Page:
- Design Options
- Client Reviews
To get the most out of your first meeting with a kitchen designer, here’s what we recommend doing beforehand:
Start with a sheet of paper, create two columns. On one side, write out your “needs” – the things that you consider essential in the remodeling project. On the other side, list your “wants” – the things that you’d like, but are optional.
These can be physical items, like a new countertop or bay window. They can also be a little more abstract: a lighter color scheme, for instance, or perhaps an open view to the front door.
Feel free to include everything you can think of! You can work through this together with the designer consultant and hammer out the details.
For a fun and useful exercise, you might want to put together an “idea binder”. This doesn’t have to be a literal binder, of course – it’s just a collection of designs that appeal to you.
You can easily find inspiration in online galleries: everything from Pinterest to the Facebook or Instagram pages of your local kitchen remodeling company. Maybe bookmark a few pages in your latest home design magazine. Got a friend or family member with a gorgeous countertop or trendy backsplash? Snap a photo and add it to the pile!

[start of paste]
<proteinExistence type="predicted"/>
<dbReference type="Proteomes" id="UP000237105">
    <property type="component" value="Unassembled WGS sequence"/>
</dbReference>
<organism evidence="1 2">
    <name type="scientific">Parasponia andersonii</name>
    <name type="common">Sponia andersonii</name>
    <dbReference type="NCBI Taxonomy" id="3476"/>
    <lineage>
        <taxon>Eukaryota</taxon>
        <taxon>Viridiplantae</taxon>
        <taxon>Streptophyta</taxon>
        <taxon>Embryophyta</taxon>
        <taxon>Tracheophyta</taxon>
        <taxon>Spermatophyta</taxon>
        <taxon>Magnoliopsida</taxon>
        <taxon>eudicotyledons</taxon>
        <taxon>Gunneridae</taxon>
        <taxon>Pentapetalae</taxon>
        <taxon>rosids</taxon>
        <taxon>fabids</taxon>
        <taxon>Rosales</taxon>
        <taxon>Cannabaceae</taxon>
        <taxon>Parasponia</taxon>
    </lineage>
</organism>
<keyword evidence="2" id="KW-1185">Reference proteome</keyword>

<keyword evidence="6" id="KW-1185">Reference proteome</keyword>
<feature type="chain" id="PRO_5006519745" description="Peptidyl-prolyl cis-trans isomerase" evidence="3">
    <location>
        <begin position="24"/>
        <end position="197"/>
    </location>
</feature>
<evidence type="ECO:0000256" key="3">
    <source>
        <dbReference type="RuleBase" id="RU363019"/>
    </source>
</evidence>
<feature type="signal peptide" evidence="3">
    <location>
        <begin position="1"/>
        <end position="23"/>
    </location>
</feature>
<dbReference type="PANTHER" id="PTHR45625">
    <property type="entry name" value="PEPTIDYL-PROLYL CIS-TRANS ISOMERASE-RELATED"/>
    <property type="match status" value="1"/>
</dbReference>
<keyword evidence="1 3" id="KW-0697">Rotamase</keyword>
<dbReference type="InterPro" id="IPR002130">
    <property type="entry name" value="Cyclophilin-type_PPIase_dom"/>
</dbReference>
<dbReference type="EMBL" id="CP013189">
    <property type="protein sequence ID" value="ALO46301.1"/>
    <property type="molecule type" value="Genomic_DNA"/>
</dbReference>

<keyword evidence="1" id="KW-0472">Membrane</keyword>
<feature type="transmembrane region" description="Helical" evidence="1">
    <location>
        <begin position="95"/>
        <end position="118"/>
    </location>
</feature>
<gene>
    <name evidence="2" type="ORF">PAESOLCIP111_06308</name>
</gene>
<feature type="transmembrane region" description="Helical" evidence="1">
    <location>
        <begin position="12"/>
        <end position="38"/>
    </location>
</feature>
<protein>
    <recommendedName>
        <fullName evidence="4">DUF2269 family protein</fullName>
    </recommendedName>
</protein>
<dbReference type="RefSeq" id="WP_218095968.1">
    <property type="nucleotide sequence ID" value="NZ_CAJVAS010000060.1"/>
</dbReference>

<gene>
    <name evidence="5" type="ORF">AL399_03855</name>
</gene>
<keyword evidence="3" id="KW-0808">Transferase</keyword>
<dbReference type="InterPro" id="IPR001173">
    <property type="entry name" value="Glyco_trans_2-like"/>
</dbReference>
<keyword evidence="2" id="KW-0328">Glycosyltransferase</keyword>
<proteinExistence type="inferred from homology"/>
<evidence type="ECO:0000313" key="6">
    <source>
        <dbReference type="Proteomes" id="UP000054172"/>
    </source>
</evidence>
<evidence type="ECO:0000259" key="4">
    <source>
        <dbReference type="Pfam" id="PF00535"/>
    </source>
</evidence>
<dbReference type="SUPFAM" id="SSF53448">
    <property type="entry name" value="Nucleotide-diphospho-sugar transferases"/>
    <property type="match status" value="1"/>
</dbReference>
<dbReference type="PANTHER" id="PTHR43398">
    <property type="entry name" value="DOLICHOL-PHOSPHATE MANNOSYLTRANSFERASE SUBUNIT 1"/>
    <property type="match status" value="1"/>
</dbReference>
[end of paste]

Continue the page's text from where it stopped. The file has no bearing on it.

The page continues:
This is all just brainstorming, so don’t worry if your ideas feel mismatched. You and the designer can work through them together, and come up with something really remarkable.
Designers know product lines and costs better than anyone, and often have great relationships with a variety of vendors.
With that said, it’s very helpful to come prepared with a general idea of how much you’re able/willing to spend. It makes the planning stages easier, and you might be surprised at how much of an impact even small budgets can deliver. Besides, you’ll be far happier with a kitchen that you can afford!
Many people choose to replace one or more major appliances, swapping out their existing models for something more modern, efficient, and aesthetically pleasing.
Of course, there’s nothing wrong with keeping your current fridge, oven, or dishwasher, But if you do so, it’s a good idea to get their dimensions before meeting with the designer – that way, you can factor their footprint into the design.
Remodeling your kitchen can be a very exciting time! And when the realization that “this is happening” kicks in, it’s easy to get carried away with enthusiasm. But of course, there are tons of details that go into the process, and if you have any concerns, this is the perfect time to address (and hopefully resolve!) them.
If you think of any questions to ask your designer – whether they’re about color options, design choices, timeframes, or finances – it’s good practice to write them down right away. That way, you won’t forget anything during the appointment.